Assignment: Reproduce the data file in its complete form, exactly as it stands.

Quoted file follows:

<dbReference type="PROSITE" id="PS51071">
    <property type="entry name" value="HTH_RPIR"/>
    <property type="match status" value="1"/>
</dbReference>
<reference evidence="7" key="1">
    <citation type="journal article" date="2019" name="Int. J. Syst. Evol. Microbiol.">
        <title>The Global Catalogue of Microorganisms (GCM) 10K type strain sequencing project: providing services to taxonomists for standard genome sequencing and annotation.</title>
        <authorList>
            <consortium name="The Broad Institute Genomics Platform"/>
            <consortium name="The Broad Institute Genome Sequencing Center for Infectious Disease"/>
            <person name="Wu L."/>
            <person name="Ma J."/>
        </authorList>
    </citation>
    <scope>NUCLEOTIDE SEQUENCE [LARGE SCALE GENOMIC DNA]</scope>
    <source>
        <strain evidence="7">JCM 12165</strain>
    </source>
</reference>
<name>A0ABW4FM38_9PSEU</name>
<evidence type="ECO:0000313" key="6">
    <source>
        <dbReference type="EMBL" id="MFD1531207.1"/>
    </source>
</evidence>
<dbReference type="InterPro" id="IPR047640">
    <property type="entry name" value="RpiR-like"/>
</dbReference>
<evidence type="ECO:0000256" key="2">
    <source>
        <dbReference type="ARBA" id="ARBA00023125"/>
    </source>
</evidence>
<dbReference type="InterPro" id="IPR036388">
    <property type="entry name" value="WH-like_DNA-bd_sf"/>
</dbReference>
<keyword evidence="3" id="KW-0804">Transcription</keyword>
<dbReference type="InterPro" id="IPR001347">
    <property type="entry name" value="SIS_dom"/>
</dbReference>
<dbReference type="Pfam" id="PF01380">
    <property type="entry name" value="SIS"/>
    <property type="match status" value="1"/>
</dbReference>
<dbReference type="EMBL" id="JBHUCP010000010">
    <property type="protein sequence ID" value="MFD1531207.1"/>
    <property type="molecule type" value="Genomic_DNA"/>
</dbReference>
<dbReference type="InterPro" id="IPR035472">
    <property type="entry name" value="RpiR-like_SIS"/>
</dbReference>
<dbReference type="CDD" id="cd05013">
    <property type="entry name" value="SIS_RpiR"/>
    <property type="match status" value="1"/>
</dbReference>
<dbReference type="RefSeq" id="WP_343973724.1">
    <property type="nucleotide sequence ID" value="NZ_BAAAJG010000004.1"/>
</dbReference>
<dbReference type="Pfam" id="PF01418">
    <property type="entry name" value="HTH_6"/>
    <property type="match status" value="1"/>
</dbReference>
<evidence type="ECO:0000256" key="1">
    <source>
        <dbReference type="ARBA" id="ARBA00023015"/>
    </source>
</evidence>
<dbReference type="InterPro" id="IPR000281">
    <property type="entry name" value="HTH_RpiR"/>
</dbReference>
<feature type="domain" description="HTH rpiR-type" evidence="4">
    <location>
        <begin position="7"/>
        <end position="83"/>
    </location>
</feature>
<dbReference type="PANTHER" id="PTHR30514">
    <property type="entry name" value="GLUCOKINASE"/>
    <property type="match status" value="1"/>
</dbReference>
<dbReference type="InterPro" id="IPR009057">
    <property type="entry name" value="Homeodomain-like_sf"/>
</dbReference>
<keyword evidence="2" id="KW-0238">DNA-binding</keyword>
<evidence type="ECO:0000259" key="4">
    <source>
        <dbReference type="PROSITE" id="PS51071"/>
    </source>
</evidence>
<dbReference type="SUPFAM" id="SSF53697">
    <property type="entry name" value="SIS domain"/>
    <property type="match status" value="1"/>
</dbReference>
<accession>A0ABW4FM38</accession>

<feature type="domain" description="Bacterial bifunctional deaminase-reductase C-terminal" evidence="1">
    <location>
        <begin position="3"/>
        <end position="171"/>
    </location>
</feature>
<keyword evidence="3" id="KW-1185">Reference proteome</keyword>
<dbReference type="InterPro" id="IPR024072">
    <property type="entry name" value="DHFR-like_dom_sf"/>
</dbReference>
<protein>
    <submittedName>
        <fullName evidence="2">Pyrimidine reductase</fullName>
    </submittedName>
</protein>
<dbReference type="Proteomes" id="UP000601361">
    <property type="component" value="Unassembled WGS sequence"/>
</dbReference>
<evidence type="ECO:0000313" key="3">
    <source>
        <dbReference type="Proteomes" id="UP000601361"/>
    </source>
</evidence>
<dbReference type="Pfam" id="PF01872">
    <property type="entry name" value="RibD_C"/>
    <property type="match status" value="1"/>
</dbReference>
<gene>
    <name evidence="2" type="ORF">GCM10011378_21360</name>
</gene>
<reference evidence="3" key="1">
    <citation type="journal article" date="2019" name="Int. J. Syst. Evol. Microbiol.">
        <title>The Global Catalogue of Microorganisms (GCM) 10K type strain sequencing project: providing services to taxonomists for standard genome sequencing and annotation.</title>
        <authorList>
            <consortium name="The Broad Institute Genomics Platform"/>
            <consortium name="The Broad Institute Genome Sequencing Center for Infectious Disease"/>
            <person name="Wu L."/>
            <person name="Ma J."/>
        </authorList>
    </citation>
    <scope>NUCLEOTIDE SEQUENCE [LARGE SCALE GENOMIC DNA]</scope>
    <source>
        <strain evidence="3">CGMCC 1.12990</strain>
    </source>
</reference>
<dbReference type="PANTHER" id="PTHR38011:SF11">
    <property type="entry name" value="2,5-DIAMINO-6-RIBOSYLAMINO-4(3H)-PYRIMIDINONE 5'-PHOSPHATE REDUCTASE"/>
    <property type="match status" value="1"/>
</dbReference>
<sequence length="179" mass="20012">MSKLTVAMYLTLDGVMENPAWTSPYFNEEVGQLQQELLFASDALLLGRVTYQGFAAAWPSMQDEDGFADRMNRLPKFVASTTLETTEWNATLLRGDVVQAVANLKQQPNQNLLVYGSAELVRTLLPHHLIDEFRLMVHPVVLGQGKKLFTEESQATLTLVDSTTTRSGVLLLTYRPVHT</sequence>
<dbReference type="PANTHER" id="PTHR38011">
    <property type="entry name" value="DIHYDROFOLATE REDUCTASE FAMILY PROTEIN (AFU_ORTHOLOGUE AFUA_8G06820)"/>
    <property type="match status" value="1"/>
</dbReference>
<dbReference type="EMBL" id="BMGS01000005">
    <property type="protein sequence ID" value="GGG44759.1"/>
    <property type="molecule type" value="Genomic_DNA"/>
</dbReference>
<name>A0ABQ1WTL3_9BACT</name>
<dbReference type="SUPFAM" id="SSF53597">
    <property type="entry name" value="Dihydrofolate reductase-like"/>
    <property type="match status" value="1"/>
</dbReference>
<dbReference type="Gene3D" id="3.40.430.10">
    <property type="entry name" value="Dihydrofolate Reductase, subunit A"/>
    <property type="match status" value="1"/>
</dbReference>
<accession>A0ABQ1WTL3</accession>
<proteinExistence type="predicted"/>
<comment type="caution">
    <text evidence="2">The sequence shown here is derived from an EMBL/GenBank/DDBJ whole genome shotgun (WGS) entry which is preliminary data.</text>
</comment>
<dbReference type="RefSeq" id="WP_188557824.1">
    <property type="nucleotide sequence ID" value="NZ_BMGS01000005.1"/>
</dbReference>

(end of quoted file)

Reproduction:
<dbReference type="PROSITE" id="PS51071">
    <property type="entry name" value="HTH_RPIR"/>
    <property type="match status" value="1"/>
</dbReference>
<reference evidence="7" key="1">
    <citation type="journal article" date="2019" name="Int. J. Syst. Evol. Microbiol.">
        <title>The Global Catalogue of Microorganisms (GCM) 10K type strain sequencing project: providing services to taxonomists for standard genome sequencing and annotation.</title>
        <authorList>
            <consortium name="The Broad Institute Genomics Platform"/>
            <consortium name="The Broad Institute Genome Sequencing Center for Infectious Disease"/>
            <person name="Wu L."/>
            <person name="Ma J."/>
        </authorList>
    </citation>
    <scope>NUCLEOTIDE SEQUENCE [LARGE SCALE GENOMIC DNA]</scope>
    <source>
        <strain evidence="7">JCM 12165</strain>
    </source>
</reference>
<name>A0ABW4FM38_9PSEU</name>
<evidence type="ECO:0000313" key="6">
    <source>
        <dbReference type="EMBL" id="MFD1531207.1"/>
    </source>
</evidence>
<dbReference type="InterPro" id="IPR047640">
    <property type="entry name" value="RpiR-like"/>
</dbReference>
<evidence type="ECO:0000256" key="2">
    <source>
        <dbReference type="ARBA" id="ARBA00023125"/>
    </source>
</evidence>
<dbReference type="InterPro" id="IPR036388">
    <property type="entry name" value="WH-like_DNA-bd_sf"/>
</dbReference>
<keyword evidence="3" id="KW-0804">Transcription</keyword>
<dbReference type="InterPro" id="IPR001347">
    <property type="entry name" value="SIS_dom"/>
</dbReference>
<dbReference type="Pfam" id="PF01380">
    <property type="entry name" value="SIS"/>
    <property type="match status" value="1"/>
</dbReference>
<dbReference type="EMBL" id="JBHUCP010000010">
    <property type="protein sequence ID" value="MFD1531207.1"/>
    <property type="molecule type" value="Genomic_DNA"/>
</dbReference>
<dbReference type="InterPro" id="IPR035472">
    <property type="entry name" value="RpiR-like_SIS"/>
</dbReference>
<dbReference type="CDD" id="cd05013">
    <property type="entry name" value="SIS_RpiR"/>
    <property type="match status" value="1"/>
</dbReference>
<dbReference type="RefSeq" id="WP_343973724.1">
    <property type="nucleotide sequence ID" value="NZ_BAAAJG010000004.1"/>
</dbReference>
<dbReference type="Pfam" id="PF01418">
    <property type="entry name" value="HTH_6"/>
    <property type="match status" value="1"/>
</dbReference>
<evidence type="ECO:0000256" key="1">
    <source>
        <dbReference type="ARBA" id="ARBA00023015"/>
    </source>
</evidence>
<dbReference type="InterPro" id="IPR000281">
    <property type="entry name" value="HTH_RpiR"/>
</dbReference>
<feature type="domain" description="HTH rpiR-type" evidence="4">
    <location>
        <begin position="7"/>
        <end position="83"/>
    </location>
</feature>
<dbReference type="PANTHER" id="PTHR30514">
    <property type="entry name" value="GLUCOKINASE"/>
    <property type="match status" value="1"/>
</dbReference>
<dbReference type="InterPro" id="IPR009057">
    <property type="entry name" value="Homeodomain-like_sf"/>
</dbReference>
<keyword evidence="2" id="KW-0238">DNA-binding</keyword>
<evidence type="ECO:0000259" key="4">
    <source>
        <dbReference type="PROSITE" id="PS51071"/>
    </source>
</evidence>
<dbReference type="SUPFAM" id="SSF53697">
    <property type="entry name" value="SIS domain"/>
    <property type="match status" value="1"/>
</dbReference>
<accession>A0ABW4FM38</accession>

<feature type="domain" description="Bacterial bifunctional deaminase-reductase C-terminal" evidence="1">
    <location>
        <begin position="3"/>
        <end position="171"/>
    </location>
</feature>
<keyword evidence="3" id="KW-1185">Reference proteome</keyword>
<dbReference type="InterPro" id="IPR024072">
    <property type="entry name" value="DHFR-like_dom_sf"/>
</dbReference>
<protein>
    <submittedName>
        <fullName evidence="2">Pyrimidine reductase</fullName>
    </submittedName>
</protein>
<dbReference type="Proteomes" id="UP000601361">
    <property type="component" value="Unassembled WGS sequence"/>
</dbReference>
<evidence type="ECO:0000313" key="3">
    <source>
        <dbReference type="Proteomes" id="UP000601361"/>
    </source>
</evidence>
<dbReference type="Pfam" id="PF01872">
    <property type="entry name" value="RibD_C"/>
    <property type="match status" value="1"/>
</dbReference>
<gene>
    <name evidence="2" type="ORF">GCM10011378_21360</name>
</gene>
<reference evidence="3" key="1">
    <citation type="journal article" date="2019" name="Int. J. Syst. Evol. Microbiol.">
        <title>The Global Catalogue of Microorganisms (GCM) 10K type strain sequencing project: providing services to taxonomists for standard genome sequencing and annotation.</title>
        <authorList>
            <consortium name="The Broad Institute Genomics Platform"/>
            <consortium name="The Broad Institute Genome Sequencing Center for Infectious Disease"/>
            <person name="Wu L."/>
            <person name="Ma J."/>
        </authorList>
    </citation>
    <scope>NUCLEOTIDE SEQUENCE [LARGE SCALE GENOMIC DNA]</scope>
    <source>
        <strain evidence="3">CGMCC 1.12990</strain>
    </source>
</reference>
<dbReference type="PANTHER" id="PTHR38011:SF11">
    <property type="entry name" value="2,5-DIAMINO-6-RIBOSYLAMINO-4(3H)-PYRIMIDINONE 5'-PHOSPHATE REDUCTASE"/>
    <property type="match status" value="1"/>
</dbReference>
<sequence length="179" mass="20012">MSKLTVAMYLTLDGVMENPAWTSPYFNEEVGQLQQELLFASDALLLGRVTYQGFAAAWPSMQDEDGFADRMNRLPKFVASTTLETTEWNATLLRGDVVQAVANLKQQPNQNLLVYGSAELVRTLLPHHLIDEFRLMVHPVVLGQGKKLFTEESQATLTLVDSTTTRSGVLLLTYRPVHT</sequence>
<dbReference type="PANTHER" id="PTHR38011">
    <property type="entry name" value="DIHYDROFOLATE REDUCTASE FAMILY PROTEIN (AFU_ORTHOLOGUE AFUA_8G06820)"/>
    <property type="match status" value="1"/>
</dbReference>
<dbReference type="EMBL" id="BMGS01000005">
    <property type="protein sequence ID" value="GGG44759.1"/>
    <property type="molecule type" value="Genomic_DNA"/>
</dbReference>
<name>A0ABQ1WTL3_9BACT</name>
<dbReference type="SUPFAM" id="SSF53597">
    <property type="entry name" value="Dihydrofolate reductase-like"/>
    <property type="match status" value="1"/>
</dbReference>
<dbReference type="Gene3D" id="3.40.430.10">
    <property type="entry name" value="Dihydrofolate Reductase, subunit A"/>
    <property type="match status" value="1"/>
</dbReference>
<accession>A0ABQ1WTL3</accession>
<proteinExistence type="predicted"/>
<comment type="caution">
    <text evidence="2">The sequence shown here is derived from an EMBL/GenBank/DDBJ whole genome shotgun (WGS) entry which is preliminary data.</text>
</comment>
<dbReference type="RefSeq" id="WP_188557824.1">
    <property type="nucleotide sequence ID" value="NZ_BMGS01000005.1"/>
</dbReference>